ICT industry players slam proposed network protection legislation
- 06 February, 2017 16:27
Legislation introduced to Federal Parliament in November 2016 intended to help protect Australian communications networks and businesses from cyber attack and sabotage, has been criticised by a coalition of industry representatives.
The group includes the Australian Industry Group (Ai Group), the Australian Information Industry Association (AIIA), the Australian Mobile Telecommunications Association (AMTA) and Communications Alliance.
The group of industry bodies said the legislation in its current form may, in fact, make local companies and communications networks more vulnerable to cyber attack and sabotage.
After introducing the legislation to parliament, the Attorney General's department said, “the Bill formalises and enhances existing information sharing and relationships between government and telecommunications carriers and carriage service providers (C/CSPs) to ensure greater consistency, transparency and accountability for managing national security risks across all parts of the telecommunications sector.”
The goals of the proposed changes to current law include establishing a security obligation applicable to all C/CSPs, requiring them to do their best to protect their networks from unauthorised access and interference.
It will also require carriers and some carriage service providers to notify security agencies of planned key changes to networks and services that could compromise their ability to comply with the security obligation.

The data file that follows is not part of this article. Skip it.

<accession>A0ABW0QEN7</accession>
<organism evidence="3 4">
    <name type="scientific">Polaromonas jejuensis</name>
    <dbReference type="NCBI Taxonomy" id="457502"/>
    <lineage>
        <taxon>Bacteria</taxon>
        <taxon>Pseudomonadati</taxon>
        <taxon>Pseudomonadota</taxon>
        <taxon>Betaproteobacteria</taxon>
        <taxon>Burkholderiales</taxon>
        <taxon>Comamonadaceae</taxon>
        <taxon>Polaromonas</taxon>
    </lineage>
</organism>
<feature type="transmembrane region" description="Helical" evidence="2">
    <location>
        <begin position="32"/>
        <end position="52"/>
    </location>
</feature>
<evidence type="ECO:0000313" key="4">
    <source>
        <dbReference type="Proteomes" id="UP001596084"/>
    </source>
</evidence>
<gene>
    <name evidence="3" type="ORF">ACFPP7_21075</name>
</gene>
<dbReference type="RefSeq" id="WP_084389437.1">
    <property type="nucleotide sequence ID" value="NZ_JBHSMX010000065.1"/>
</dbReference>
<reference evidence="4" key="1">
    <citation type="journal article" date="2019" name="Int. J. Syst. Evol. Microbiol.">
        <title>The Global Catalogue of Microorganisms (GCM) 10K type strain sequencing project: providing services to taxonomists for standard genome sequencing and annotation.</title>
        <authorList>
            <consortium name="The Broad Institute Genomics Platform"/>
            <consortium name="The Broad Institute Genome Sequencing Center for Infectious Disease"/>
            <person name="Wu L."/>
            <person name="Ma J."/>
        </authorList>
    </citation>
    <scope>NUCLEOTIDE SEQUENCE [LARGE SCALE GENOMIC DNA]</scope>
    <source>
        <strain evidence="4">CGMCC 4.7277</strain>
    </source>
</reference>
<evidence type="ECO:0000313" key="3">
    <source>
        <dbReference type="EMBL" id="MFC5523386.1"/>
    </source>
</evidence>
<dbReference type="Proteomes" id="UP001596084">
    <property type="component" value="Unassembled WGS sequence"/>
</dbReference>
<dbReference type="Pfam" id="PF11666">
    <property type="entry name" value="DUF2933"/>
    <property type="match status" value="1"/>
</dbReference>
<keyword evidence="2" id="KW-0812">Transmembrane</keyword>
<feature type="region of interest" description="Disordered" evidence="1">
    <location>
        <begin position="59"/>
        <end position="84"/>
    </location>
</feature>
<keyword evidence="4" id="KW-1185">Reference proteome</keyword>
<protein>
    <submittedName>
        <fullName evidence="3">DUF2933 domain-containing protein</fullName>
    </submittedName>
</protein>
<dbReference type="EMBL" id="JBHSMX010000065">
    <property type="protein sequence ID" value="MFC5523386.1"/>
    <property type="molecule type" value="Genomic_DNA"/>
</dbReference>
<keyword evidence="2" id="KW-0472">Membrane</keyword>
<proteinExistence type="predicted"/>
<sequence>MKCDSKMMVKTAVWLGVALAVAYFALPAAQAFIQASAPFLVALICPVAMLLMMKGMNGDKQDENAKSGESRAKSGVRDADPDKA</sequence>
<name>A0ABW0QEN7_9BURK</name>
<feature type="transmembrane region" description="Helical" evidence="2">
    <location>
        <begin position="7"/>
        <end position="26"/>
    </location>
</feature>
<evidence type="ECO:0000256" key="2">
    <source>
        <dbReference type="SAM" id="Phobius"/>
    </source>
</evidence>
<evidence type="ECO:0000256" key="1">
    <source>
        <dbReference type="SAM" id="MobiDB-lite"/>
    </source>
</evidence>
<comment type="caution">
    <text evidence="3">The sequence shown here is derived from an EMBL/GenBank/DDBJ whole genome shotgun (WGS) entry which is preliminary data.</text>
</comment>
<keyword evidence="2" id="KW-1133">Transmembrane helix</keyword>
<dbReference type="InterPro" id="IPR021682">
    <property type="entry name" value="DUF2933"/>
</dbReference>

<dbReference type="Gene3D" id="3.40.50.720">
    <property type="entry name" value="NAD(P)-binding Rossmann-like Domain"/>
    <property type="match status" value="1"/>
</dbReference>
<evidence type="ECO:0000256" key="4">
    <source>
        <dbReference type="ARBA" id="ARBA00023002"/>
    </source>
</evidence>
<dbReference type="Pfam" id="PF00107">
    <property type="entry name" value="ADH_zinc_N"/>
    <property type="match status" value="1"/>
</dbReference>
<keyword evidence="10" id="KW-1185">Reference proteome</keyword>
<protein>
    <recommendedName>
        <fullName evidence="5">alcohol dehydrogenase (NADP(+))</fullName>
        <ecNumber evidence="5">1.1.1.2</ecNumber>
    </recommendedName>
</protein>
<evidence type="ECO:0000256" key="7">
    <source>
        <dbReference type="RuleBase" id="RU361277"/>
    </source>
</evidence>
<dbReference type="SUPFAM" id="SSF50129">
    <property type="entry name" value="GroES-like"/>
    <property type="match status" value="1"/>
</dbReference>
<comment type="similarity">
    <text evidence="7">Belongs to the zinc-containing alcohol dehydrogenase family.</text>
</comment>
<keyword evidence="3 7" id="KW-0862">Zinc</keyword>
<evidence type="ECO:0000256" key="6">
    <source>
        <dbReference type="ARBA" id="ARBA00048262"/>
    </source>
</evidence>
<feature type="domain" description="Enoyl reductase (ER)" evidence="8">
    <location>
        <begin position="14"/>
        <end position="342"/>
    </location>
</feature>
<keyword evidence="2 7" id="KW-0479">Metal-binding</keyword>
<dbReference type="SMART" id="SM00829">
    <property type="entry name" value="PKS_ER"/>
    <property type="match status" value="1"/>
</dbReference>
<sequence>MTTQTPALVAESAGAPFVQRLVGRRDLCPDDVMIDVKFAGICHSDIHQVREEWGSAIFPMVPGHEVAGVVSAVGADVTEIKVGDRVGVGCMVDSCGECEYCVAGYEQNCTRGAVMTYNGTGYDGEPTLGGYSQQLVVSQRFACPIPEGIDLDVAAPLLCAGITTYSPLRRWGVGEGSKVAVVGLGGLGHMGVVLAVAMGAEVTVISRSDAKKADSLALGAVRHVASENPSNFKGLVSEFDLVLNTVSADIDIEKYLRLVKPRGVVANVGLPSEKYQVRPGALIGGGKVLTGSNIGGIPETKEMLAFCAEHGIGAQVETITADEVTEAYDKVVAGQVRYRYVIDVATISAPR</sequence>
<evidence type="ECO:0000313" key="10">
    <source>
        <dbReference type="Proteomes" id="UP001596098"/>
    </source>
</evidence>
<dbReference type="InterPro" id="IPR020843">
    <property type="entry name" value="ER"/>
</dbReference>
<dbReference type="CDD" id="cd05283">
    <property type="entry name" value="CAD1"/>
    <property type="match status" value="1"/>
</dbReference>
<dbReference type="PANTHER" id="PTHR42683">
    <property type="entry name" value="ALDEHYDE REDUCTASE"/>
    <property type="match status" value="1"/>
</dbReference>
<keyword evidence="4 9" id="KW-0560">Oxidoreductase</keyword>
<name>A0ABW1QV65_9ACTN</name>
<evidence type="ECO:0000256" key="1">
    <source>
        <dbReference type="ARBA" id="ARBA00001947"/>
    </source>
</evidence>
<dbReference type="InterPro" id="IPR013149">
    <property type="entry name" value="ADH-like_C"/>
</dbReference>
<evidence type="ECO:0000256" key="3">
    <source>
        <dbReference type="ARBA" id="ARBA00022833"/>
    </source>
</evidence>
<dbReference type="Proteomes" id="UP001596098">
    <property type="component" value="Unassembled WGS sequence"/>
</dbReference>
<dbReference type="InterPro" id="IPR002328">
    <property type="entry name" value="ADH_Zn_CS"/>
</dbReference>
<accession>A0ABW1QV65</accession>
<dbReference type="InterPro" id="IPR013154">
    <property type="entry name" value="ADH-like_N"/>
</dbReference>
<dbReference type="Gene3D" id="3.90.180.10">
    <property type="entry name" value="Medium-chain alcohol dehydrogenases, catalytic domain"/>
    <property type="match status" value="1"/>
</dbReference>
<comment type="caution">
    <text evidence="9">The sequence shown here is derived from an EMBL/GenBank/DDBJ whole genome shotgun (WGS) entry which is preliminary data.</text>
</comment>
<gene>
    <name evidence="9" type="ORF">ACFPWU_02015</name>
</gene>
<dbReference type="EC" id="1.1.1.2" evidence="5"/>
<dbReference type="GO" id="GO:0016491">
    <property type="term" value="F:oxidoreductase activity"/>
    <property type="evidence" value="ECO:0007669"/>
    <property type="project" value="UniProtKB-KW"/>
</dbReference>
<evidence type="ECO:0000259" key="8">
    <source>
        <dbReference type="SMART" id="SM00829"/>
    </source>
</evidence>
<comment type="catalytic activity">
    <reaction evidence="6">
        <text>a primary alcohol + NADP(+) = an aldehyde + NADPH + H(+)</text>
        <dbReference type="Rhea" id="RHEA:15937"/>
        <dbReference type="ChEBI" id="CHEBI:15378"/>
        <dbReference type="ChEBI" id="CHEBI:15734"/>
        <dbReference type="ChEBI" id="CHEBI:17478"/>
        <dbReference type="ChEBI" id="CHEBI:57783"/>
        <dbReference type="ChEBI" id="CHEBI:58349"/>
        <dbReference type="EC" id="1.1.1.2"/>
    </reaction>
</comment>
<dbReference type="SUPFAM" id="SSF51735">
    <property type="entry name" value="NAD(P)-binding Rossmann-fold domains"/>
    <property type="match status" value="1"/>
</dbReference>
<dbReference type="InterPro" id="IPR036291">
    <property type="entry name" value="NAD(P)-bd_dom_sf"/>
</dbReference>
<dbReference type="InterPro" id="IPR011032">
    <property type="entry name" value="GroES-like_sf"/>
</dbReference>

Under the proposed new laws the secretary of the Attorney-General's Department would be empowered to request information from C/CSPs to monitor compliance with the security obligation. It would also provide the Attorney-General with a power to issue a carrier or service provider a direction requiring them to do or refrain from doing a specified thing to manage security risks.
The proposed legislation would also expand the operation of existing civil enforcement mechanisms in the Telecommunications Act of 1997 to address non-compliance with the security obligation, notification requirement, information requests and directions.
Industry strikes back
In a submission to the Parliamentary Joint Committee on Intelligence and Security (PJCIS), the industry group pointed to “serious problems” such as vague drafting, regulatory overreach, the ongoing risk that telecoms service providers could be forced by Government to dismantle or retro-fit existing communications networks, and the risk to hamper innovation and to place Australian businesses at a competitive disadvantage.
The submission also praised the Government for making a number of “useful amendments to earlier drafts of the legislation”, after receiving advice from industry stakeholders.
It also acknowledged that Australia’s critical infrastructure, including telecommunications services and networks, remains at risk from espionage, sabotage and foreign interference, and pointed out that industry players are commercially motivated to invest in hardening and protecting their networks.
However, the associations warned that the "onerous, one-way nature" of the notification requirements will act to hamper the responsiveness of service providers to cyber threats.
The group called on Government to consider more collaborative, effective approaches, as are being adopted or contemplated in other countries including the US, UK and Canada.
The submission stated that the proposed TSSR regime, “may in fact divert scarce resources away from investing directly in addressing cyber security threats, to compliance overhead arising from the regime. It may reduce the ability for the ICT industry and its clients to proactively monitor and quickly respond to threats and breaches".
While the proposed legislation establishes a set of obligations for Industry, the associations pointed to the absence in the legislation of an equivalent requirement for Government to brief Industry on emerging threats.
A further potential impractical provision, according to the group, was a requirement to attempt to protect networks that are ‘used’ by a service provider, even when these networks are not owned or controlled by that provider, and might not even be located in Australia or subject to Australian law.